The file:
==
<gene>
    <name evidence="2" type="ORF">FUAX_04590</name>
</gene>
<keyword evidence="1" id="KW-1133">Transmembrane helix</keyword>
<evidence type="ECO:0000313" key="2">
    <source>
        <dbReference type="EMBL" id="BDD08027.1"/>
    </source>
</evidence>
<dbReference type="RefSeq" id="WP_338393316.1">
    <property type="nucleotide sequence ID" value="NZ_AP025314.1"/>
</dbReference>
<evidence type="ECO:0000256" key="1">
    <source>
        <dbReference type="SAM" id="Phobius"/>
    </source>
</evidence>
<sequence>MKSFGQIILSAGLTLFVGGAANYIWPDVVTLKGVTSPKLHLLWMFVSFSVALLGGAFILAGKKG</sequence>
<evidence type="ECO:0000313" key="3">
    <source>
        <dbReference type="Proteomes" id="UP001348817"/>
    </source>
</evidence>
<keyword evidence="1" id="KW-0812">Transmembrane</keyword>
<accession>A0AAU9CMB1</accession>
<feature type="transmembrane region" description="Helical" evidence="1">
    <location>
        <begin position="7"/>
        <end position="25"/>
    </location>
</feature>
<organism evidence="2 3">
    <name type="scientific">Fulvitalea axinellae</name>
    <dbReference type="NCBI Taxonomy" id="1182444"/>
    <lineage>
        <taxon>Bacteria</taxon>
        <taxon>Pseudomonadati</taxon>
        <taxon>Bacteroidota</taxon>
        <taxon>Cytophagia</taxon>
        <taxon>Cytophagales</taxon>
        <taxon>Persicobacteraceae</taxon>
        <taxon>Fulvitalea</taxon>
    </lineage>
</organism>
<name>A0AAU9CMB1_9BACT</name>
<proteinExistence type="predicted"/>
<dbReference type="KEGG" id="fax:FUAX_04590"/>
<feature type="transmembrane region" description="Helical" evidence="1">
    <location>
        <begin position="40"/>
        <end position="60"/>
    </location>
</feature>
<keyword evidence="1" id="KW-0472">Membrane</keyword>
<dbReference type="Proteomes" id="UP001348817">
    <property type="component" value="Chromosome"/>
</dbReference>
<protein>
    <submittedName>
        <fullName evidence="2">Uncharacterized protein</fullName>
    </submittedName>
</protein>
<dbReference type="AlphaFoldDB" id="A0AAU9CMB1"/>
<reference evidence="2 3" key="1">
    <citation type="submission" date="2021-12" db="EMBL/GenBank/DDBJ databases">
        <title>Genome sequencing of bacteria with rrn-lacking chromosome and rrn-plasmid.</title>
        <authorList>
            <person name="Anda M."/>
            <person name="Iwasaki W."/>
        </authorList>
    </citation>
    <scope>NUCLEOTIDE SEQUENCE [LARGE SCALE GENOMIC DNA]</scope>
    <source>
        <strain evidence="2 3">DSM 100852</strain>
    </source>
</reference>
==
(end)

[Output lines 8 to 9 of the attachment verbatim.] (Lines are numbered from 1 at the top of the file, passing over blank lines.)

    </source>
</evidence>